Less people mean’t more flying! We got in 2 rounds each of B and J on each of the 3 days. Nary a drop of rain impeded our fun! Day one, the get- organized day took us until nearly 4 P.M., the last day we got it done by 1:45 as we had a motive : a fabulous poolside barbeque served up at the Hawaiian residence of Ken Ueyama : Thanks Ken!
The Kawainui Airfield could be considered a bit “tight” for F-5B. The 150 Meter course drew a diagonal line through the entire site which was surrounded by plane eating jungle! There was not a lot of room for Base A climb outs from a low starting altitude even though we were standing right next to the jungle. Base B turns were against a hardscape back drop : can you say depth perception? Again, because of the size of the field, we had to place the landing circles on the course thus flew consecutive groups of (2) waiting for both to land before the next group. The starting order was arranged so pilots could help each other in their native languages. Most of the B folks suitably respected the jungle resulting in conservative lap counts. A couple of 47s were the high envelope, most folks happy enough with 44s. The lift was well suited to the L/D of the F-5B models, with very few excursions above 1750 Watt-Minutes (W-M). One notable exception was Jeff Keesaman whom watched his standout 48 leg distance performance end at a porky 1760 WM and went downhill from there finishing duration north of 2000 W-M, oh well, at least the Jungle didn’t eat it! At the end, Steve Neu won (3) normalized rounds and prevailed, Lenny Keer won (2) normalized rounds and took 2nd and Ken Ueyama took (1) round and third place preventing all the tiki-trophies going to us Americans.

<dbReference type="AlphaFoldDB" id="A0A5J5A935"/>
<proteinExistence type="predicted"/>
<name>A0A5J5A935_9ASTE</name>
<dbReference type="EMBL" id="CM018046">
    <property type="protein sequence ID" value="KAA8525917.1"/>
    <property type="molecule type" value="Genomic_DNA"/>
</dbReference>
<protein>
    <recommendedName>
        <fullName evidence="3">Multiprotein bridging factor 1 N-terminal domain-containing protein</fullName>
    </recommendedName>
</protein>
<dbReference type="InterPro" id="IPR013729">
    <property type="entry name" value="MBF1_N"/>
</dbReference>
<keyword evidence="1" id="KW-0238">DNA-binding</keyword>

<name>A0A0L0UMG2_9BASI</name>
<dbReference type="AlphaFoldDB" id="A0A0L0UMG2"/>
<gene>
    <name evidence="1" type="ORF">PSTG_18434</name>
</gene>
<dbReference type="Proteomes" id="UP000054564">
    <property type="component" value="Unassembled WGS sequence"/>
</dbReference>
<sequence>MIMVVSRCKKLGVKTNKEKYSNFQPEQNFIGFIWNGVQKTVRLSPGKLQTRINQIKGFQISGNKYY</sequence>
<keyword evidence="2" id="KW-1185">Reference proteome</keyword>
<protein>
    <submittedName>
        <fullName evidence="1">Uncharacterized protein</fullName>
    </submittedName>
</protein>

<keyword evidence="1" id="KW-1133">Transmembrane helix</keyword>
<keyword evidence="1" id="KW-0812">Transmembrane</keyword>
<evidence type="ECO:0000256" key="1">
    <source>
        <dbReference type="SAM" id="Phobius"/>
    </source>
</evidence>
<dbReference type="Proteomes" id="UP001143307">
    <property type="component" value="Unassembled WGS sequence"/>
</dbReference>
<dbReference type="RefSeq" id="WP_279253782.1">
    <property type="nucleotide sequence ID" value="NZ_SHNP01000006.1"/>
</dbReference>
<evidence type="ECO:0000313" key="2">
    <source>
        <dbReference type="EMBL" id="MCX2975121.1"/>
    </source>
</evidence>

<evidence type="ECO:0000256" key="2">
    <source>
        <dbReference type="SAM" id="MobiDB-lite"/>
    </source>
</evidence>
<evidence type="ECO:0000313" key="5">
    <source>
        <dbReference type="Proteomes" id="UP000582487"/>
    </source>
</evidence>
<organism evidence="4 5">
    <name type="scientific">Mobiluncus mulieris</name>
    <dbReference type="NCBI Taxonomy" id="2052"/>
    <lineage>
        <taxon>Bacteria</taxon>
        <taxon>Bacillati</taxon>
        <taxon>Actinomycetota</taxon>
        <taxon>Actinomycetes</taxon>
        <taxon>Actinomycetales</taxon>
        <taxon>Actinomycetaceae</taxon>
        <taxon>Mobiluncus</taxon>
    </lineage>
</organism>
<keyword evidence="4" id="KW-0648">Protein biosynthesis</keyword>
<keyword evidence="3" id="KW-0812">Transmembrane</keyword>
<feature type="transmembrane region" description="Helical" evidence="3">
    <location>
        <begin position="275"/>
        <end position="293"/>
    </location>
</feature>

The Japanese however, preferred to tempt fate with the jungle. Ken demonstrated the mid-air wing detachment trick and both pieces disappeared into the canopy. Urban retrieved the wing while Fumi climbed a tree to retrieve the fuselage; that plane was done. Prior to that, Fumi learned about high speed stalls and excessive elevator the hard way augering into the deep wet stuff. The wing was destroyed but everything else remained intact. Not a problem, Ken and Fumi had the same design model and after a little programming were able to share the remaining wing between them. On a further flight with 1760 W-M already on the tally, Ken Ueyama decided that he didn’t need anymore motor run to stay within the field boundaries. He was wrong, the jungle was had it’s due again and the last wing between them was in the swamp! Undaunted, Ken blipped the motor to locate it by sound, sacrificing the propeller and Fumi made the heroic, soaking wet rescue : go Fumi!
In F-5J things were a bit calmer. Lenny with the superior airplane and thermal hunting skills prevailed and Joe Nave using local thermal knowledge but an inferior airplane took 2nd. Steve Neu was the highest of the B-J converts and took third.
As you may have guessed, we bent a few rules and did everything we could to help each other keep flying; pretty much what you want to do for a fun contest that’s a long way from home and any hobby Shop. Steve Neu had to lend Ken a motor just so he and Fumi would both have a viable B Model. I want to close by thanking my dear wife Michelle for unflappable base judging, Barbara Keer for scoring both F-5B and J and Wayne Walker for assembling equipment and coming to Hawaii to hang with us.